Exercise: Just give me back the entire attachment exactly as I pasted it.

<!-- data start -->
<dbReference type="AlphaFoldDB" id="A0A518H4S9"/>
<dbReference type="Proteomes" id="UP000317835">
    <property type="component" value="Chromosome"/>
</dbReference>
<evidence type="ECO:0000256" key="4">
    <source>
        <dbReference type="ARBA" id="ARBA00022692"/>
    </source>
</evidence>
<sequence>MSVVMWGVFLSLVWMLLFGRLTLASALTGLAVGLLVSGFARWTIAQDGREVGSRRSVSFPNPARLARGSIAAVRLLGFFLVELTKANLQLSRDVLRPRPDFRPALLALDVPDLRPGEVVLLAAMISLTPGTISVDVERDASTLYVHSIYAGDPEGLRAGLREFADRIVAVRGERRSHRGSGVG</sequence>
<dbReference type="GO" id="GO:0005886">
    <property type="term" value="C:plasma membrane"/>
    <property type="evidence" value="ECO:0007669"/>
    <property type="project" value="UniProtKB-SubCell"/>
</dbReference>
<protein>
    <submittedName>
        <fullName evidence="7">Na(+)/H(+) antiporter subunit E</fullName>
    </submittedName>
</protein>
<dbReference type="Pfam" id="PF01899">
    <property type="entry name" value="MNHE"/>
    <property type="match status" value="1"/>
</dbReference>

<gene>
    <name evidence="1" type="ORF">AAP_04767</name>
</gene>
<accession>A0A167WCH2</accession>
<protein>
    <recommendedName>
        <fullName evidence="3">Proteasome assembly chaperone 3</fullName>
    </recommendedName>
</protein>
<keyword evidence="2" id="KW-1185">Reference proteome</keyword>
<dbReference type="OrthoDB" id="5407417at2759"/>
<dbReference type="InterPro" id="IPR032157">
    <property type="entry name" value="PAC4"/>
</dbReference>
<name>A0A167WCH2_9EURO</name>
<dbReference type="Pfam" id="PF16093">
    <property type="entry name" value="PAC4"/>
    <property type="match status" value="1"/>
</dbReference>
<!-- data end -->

<dbReference type="AlphaFoldDB" id="A0A518H4S9"/>
<dbReference type="Proteomes" id="UP000317835">
    <property type="component" value="Chromosome"/>
</dbReference>
<evidence type="ECO:0000256" key="4">
    <source>
        <dbReference type="ARBA" id="ARBA00022692"/>
    </source>
</evidence>
<sequence>MSVVMWGVFLSLVWMLLFGRLTLASALTGLAVGLLVSGFARWTIAQDGREVGSRRSVSFPNPARLARGSIAAVRLLGFFLVELTKANLQLSRDVLRPRPDFRPALLALDVPDLRPGEVVLLAAMISLTPGTISVDVERDASTLYVHSIYAGDPEGLRAGLREFADRIVAVRGERRSHRGSGVG</sequence>
<dbReference type="GO" id="GO:0005886">
    <property type="term" value="C:plasma membrane"/>
    <property type="evidence" value="ECO:0007669"/>
    <property type="project" value="UniProtKB-SubCell"/>
</dbReference>
<protein>
    <submittedName>
        <fullName evidence="7">Na(+)/H(+) antiporter subunit E</fullName>
    </submittedName>
</protein>
<dbReference type="Pfam" id="PF01899">
    <property type="entry name" value="MNHE"/>
    <property type="match status" value="1"/>
</dbReference>

<gene>
    <name evidence="1" type="ORF">AAP_04767</name>
</gene>
<accession>A0A167WCH2</accession>
<protein>
    <recommendedName>
        <fullName evidence="3">Proteasome assembly chaperone 3</fullName>
    </recommendedName>
</protein>
<keyword evidence="2" id="KW-1185">Reference proteome</keyword>
<dbReference type="OrthoDB" id="5407417at2759"/>
<dbReference type="InterPro" id="IPR032157">
    <property type="entry name" value="PAC4"/>
</dbReference>
<name>A0A167WCH2_9EURO</name>
<dbReference type="Pfam" id="PF16093">
    <property type="entry name" value="PAC4"/>
    <property type="match status" value="1"/>
</dbReference>